Nazi Youth in Bruge

The same beautiful hands
bricks laid, in love
with brick,
the same paint brushes
that wash the trim
blue, pulsing blue,
Belgium’s sky pumping
across Europe,
the same carefully dug
rose
that lifts its head
into morning
its delicate neck
wired by gossamer

That same gossamer
that weaves blossoms
into lace, the dense
ecru lace of Flemish
women,
fingers knotted with
years and love of
texture

Their husbands
at home
in the field,
distant scarecrows
that leave indelible
patterns in the
earth

That same earth
that sprouts houses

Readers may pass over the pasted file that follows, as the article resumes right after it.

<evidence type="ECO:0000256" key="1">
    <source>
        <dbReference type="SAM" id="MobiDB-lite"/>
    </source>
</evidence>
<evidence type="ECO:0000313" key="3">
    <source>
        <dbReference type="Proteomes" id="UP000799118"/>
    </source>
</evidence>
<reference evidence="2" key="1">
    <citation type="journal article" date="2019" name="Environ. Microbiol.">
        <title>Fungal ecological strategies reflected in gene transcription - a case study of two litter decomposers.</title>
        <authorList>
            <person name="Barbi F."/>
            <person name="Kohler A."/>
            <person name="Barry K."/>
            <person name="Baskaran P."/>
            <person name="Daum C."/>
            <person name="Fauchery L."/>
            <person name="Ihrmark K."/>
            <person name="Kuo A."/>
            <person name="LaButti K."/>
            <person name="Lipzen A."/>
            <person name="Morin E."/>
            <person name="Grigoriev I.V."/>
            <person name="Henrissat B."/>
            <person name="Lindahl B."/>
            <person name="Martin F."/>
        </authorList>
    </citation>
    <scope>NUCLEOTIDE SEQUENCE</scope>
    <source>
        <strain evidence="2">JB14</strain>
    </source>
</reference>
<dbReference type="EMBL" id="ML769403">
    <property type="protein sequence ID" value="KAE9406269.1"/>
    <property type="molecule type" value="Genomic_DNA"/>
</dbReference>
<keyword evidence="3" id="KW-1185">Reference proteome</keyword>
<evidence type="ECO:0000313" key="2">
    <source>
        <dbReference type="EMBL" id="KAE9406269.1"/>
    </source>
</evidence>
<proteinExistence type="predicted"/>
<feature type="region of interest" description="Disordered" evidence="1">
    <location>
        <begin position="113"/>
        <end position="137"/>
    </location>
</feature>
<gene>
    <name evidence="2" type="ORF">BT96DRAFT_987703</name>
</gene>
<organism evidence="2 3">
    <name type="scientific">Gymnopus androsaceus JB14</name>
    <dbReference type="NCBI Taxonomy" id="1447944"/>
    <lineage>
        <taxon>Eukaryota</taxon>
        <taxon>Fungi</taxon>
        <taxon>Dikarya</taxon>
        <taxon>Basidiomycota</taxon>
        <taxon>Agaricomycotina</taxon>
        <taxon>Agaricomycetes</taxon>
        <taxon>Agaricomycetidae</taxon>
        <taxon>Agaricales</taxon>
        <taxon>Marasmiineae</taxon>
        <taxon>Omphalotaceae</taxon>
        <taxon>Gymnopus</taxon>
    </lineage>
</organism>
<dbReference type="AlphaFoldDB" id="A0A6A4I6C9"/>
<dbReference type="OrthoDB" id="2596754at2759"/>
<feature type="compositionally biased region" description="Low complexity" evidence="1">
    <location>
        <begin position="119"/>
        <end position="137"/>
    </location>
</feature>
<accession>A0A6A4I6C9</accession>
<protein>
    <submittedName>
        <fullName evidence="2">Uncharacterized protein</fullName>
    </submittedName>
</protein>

and brick barns
the color of
fire

the color of stray
poppies spotting
canal banks

and cows
catching sunlight
in their flanks

that color
that dissolves
into concrete,

stray bunkers
remaining from W.W.II
dense and sprouting
hair of long wheat
and stray roses

which upon going into
requires the parting of
alfalfa clouds
the color of bruises
and thistle which brush
the udders
of cows

Then the walking into
darkness
stained with piss
and ancient doings of
darkness

While outside
hawks throw themselves
into sky
and one chestnut cow
mounts another

The same hands
that pull the udders,
the beautiful giving
udders,
lay brick which hug
mortar
for centuries,
drop wheat kernels
into furrows deep
as milk,
then wipe sweat on
brows,

These hands
that roll the nipples
of lovers, of pale girlfriends,
and wives
still, dipped
in darkness,
mark these walls:
the symbol
of lightning
gone wrong.